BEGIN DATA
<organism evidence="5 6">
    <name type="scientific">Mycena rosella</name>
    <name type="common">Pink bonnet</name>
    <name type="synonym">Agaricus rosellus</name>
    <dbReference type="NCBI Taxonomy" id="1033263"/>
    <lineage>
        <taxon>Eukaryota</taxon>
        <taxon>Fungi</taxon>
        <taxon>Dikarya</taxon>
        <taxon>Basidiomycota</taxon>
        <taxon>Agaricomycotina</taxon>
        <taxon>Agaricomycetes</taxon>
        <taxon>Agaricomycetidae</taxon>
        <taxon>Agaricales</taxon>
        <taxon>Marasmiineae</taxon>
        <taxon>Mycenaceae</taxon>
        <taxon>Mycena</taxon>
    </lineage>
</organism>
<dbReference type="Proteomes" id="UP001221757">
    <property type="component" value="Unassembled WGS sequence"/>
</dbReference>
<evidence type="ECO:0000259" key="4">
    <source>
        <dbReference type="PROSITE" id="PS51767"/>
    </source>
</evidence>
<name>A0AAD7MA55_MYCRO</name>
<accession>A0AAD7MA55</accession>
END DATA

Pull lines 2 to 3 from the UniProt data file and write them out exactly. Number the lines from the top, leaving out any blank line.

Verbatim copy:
    <name type="scientific">Mycena rosella</name>
    <name type="common">Pink bonnet</name>